Some Heathen are aware of our affection for Jim Butcher‘s “Dirty Harry Potter” series The Dresden Files, concerning the adventures of a modern day wizard (Harry Dresden) working as a paranormal investigator in Chicago. I discovered them during a period of intense travel five years ago, quickly caught up, and have read each new book pretty quickly after publication since.
Well, that sort of changed with the last one. After Changes, the penultimate volume, I was getting a little tired of Butcher’s schtick. He’s turned a certain corner by my lights such that his voice is overrunning his narrative talent, but he’s selling so well he’s got no reason to reign it in. Hey, dude’s making a living, and presumably a nice one, so more power to him, and I absolutely recognize how hard it must be to sustain a series, so this isn’t meant as a dig. It just means I was less enthusiastic about reading Ghost Story when it came out last August. In fact, I didn’t pick it up until this week, when I was reminded it existed after loaning a giant sack of Dresden books to a friend recuperating from some surgery.
Let’s just say my fears were a at last partly justified. I blew through the book quickly, obviously, as is often the case with genre work. I certainly enjoyed it more than The Trinity Six I mentioned in the last book post, but that’s not a high bar. Mostly, I’m still along for Harry’s ride because I already have a bunch of time invested, and I’m interested to see how it all resolves, but that’s the literary equivalent of being in an abusive relationship. Seriously: Ask any Game of Thrones fan.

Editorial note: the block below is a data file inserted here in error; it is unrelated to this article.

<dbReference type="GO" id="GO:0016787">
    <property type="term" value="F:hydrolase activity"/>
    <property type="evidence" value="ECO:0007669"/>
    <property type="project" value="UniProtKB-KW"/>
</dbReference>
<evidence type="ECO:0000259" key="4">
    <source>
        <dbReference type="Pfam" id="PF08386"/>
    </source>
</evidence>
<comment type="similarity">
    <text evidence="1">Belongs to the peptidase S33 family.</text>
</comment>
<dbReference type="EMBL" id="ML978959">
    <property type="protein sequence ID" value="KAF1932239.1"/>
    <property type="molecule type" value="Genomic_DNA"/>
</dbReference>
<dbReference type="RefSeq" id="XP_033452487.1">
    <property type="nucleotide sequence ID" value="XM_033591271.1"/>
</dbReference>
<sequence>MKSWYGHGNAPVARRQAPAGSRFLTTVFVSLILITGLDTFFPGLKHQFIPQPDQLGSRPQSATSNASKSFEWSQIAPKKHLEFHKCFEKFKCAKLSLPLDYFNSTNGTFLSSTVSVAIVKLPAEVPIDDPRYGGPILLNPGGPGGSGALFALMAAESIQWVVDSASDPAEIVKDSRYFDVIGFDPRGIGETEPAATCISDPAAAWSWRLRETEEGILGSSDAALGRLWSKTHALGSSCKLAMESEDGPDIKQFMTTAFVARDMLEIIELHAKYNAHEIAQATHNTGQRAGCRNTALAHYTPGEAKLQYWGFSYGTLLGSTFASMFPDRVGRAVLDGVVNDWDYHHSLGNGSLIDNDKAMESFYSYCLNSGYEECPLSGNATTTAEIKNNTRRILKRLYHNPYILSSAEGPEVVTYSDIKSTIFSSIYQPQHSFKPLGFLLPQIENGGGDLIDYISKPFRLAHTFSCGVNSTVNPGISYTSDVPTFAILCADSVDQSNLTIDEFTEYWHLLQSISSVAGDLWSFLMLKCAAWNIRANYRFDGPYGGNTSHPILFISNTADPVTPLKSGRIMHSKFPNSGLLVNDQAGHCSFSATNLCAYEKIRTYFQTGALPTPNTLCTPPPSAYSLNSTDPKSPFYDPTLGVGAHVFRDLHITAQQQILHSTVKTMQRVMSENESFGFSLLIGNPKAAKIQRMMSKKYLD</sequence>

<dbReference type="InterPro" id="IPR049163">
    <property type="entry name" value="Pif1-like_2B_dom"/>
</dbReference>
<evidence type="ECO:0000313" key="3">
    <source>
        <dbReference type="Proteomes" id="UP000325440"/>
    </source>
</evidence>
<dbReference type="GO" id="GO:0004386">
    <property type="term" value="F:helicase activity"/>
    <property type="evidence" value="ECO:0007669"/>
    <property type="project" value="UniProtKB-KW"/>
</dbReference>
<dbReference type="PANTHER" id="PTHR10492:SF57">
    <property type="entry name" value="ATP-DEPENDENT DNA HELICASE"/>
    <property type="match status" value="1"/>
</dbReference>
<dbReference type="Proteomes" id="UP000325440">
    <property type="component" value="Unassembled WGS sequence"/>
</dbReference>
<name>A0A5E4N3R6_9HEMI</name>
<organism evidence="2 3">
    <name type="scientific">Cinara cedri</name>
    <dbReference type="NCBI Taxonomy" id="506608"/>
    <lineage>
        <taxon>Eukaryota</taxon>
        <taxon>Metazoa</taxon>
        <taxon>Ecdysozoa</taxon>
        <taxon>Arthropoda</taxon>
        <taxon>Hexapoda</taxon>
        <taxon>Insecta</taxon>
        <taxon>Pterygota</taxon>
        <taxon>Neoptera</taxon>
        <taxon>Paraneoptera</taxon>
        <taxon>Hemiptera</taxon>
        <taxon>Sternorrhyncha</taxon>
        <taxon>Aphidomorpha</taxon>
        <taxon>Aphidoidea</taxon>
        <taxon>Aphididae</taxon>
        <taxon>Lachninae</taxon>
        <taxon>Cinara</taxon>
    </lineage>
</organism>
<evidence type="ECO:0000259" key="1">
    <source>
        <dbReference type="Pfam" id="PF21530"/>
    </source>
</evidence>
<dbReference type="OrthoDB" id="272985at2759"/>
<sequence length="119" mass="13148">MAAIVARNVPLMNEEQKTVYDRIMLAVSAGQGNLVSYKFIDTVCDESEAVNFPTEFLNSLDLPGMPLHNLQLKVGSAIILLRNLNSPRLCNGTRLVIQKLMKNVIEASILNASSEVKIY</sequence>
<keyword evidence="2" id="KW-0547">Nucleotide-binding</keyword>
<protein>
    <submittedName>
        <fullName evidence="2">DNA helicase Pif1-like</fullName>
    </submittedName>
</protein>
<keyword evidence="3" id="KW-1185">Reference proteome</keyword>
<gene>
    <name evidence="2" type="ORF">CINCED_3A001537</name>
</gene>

What’s worse is that Ghost Story doesn’t resolve any of the growing backstory for Harry. There’s nary a peep of the White Counsel, the Black Counsel, or anything beyond the immediate repercussions of the events in Changes. Granted, that was heavy, but what that leaves us with in Ghost Story is a fairly thin plot with a fairly predictable end that’s telegraphed way, way in advance. (And, to be perfectly honest, the finale of Ghost Story is a clear and obvious place for Harry to end up based on the events of Changes; the plot of the most recent book ends up being almost completely filler.)
So, read it if you’re into Harry. And I can’t say the first few books (at least) aren’t fun, so the series itself is at least worth some of your time.
Oh, and how funny is it that Butcher is still putting the same plea to “please read my sword and sorcery Codex Alera books” in the back of each Dresden tome? Apparently, he only wrote the Dresden books to make cash, and his main love is a cycle of traditional fantasy. I do not have the sense that the fantasy carries any of the charm he’s managed with the Dresden Files.
(Confidential to certain parties in surgical recovery: It may be possible to steal Ghost before Erin reads it, given the pace with which you’re reading the others…)